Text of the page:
Page 3 - Performance Tests
While these tests are not the most objective method for fan testing, they do give us some information of important fan attributes, such as airflow, airflow consistency, and the amount of static pressure generated. The fans are set at the edge of a surface to prevent air from bouncing back, which could hide the true characteristics of the fan.
As you can see in the above two pictures, the three 120 mm fans have performed quite well to lift up the tissue papers, and do so consistently. At the furthest end, we have the PWM fan, in the middle the ULN, and closest is the FLX. All of the fans are cranked up to their maximum speed. The PWM and the FLX had similar results as they are basically the same fan at their maximum speeds. The tissue paper was kept fairly constant with minimal flapping, meaning the airflow consistency is excellent. The ULN in the middle was not able to lift the paper as high, but this was due to the lower RPM of 1200. Otherwise, the specifications listed on the previous page seem to match up really well with what we see here. The middle tissue barely fluttered at all, meaning the static pressure was excellent. Overall, I am impressed with the Noctua NF-A12x25 fans and how they performed in this tissue paper test.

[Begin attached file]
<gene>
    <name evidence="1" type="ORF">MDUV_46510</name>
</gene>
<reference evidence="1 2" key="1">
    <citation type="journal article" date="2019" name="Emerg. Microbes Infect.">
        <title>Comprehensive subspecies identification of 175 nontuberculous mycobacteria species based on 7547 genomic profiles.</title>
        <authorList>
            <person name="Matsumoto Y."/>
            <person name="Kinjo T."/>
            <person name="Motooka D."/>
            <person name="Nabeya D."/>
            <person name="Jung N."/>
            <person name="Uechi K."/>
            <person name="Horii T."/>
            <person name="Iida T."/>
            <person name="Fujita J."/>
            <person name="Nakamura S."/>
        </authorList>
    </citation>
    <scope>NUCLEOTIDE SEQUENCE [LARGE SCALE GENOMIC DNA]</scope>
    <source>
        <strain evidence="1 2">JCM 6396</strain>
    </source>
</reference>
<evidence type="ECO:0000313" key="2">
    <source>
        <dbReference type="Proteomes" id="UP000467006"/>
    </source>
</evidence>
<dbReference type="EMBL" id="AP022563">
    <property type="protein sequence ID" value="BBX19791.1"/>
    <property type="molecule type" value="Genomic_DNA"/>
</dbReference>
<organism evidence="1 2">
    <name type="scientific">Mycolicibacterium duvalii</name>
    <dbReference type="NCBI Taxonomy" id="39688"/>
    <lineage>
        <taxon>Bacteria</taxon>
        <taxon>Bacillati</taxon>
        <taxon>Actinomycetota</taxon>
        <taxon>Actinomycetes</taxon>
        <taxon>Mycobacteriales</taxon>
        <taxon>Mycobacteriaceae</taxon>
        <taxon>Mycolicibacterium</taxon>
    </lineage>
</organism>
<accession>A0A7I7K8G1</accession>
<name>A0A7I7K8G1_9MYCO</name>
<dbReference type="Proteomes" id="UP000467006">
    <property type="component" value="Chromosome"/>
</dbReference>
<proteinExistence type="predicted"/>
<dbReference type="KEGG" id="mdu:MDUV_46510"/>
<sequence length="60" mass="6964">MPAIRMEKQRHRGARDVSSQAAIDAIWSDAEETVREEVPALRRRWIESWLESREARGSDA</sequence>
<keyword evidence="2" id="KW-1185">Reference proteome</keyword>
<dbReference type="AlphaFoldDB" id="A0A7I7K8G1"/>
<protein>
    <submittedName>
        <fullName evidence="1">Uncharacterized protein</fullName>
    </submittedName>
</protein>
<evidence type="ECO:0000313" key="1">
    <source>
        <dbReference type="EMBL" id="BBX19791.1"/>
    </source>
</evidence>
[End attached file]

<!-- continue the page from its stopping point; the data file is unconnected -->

Noctua has been known for selling fans with not just excellent performance, but also with how quiet they are. The Noctua NF-A12x25 fans are no different. Even at full blast, the fans were surprisingly quiet. For the FLX and the PWM versions, at full speed, I would rate the fans a 4.5/10, where zero is silent and ten is loud. However, for more everyday applications at more reasonable speeds, the sound comes in near silent at 2.0/10. The ULN version is even quieter. I would rate it at 4.0/10 at full speed and 2.0/10 at a more reasonable speed. Noctua has again delivered excellent performance without compromising the amount of noise it generates.
1. Introduction, Packaging, Specifications
2. A Closer Look - Hardware
3. Performance Tests